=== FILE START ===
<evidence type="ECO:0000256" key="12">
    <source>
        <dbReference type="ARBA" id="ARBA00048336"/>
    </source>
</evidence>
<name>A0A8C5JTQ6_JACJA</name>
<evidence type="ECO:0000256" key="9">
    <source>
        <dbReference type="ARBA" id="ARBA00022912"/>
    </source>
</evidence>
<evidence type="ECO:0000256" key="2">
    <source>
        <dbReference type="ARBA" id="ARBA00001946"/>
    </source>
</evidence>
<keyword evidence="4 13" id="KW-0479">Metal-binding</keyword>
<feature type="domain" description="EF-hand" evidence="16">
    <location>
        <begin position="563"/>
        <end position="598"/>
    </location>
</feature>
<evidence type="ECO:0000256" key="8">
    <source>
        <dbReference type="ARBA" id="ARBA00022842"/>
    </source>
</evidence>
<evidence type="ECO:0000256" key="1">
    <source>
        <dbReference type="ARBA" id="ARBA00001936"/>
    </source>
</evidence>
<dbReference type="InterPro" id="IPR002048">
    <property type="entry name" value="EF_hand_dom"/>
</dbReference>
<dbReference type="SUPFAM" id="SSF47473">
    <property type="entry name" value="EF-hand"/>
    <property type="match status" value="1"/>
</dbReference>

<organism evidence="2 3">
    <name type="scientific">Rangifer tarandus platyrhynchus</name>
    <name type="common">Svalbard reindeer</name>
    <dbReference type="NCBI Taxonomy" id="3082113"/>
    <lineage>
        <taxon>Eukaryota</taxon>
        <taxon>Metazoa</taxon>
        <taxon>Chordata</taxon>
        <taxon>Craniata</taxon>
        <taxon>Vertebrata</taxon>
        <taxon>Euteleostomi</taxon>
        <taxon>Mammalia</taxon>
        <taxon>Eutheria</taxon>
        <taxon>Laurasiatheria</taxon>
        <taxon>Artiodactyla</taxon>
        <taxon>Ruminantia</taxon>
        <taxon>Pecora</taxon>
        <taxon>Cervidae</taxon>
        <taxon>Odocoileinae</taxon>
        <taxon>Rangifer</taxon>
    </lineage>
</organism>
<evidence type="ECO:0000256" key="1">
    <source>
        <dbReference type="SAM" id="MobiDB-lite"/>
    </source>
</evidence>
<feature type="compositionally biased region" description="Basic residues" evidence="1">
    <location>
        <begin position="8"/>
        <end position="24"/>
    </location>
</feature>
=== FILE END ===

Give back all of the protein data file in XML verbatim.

<evidence type="ECO:0000256" key="12">
    <source>
        <dbReference type="ARBA" id="ARBA00048336"/>
    </source>
</evidence>
<name>A0A8C5JTQ6_JACJA</name>
<evidence type="ECO:0000256" key="9">
    <source>
        <dbReference type="ARBA" id="ARBA00022912"/>
    </source>
</evidence>
<evidence type="ECO:0000256" key="2">
    <source>
        <dbReference type="ARBA" id="ARBA00001946"/>
    </source>
</evidence>
<keyword evidence="4 13" id="KW-0479">Metal-binding</keyword>
<feature type="domain" description="EF-hand" evidence="16">
    <location>
        <begin position="563"/>
        <end position="598"/>
    </location>
</feature>
<evidence type="ECO:0000256" key="8">
    <source>
        <dbReference type="ARBA" id="ARBA00022842"/>
    </source>
</evidence>
<evidence type="ECO:0000256" key="1">
    <source>
        <dbReference type="ARBA" id="ARBA00001936"/>
    </source>
</evidence>
<dbReference type="InterPro" id="IPR002048">
    <property type="entry name" value="EF_hand_dom"/>
</dbReference>
<dbReference type="SUPFAM" id="SSF47473">
    <property type="entry name" value="EF-hand"/>
    <property type="match status" value="1"/>
</dbReference>

<organism evidence="2 3">
    <name type="scientific">Rangifer tarandus platyrhynchus</name>
    <name type="common">Svalbard reindeer</name>
    <dbReference type="NCBI Taxonomy" id="3082113"/>
    <lineage>
        <taxon>Eukaryota</taxon>
        <taxon>Metazoa</taxon>
        <taxon>Chordata</taxon>
        <taxon>Craniata</taxon>
        <taxon>Vertebrata</taxon>
        <taxon>Euteleostomi</taxon>
        <taxon>Mammalia</taxon>
        <taxon>Eutheria</taxon>
        <taxon>Laurasiatheria</taxon>
        <taxon>Artiodactyla</taxon>
        <taxon>Ruminantia</taxon>
        <taxon>Pecora</taxon>
        <taxon>Cervidae</taxon>
        <taxon>Odocoileinae</taxon>
        <taxon>Rangifer</taxon>
    </lineage>
</organism>
<evidence type="ECO:0000256" key="1">
    <source>
        <dbReference type="SAM" id="MobiDB-lite"/>
    </source>
</evidence>
<feature type="compositionally biased region" description="Basic residues" evidence="1">
    <location>
        <begin position="8"/>
        <end position="24"/>
    </location>
</feature>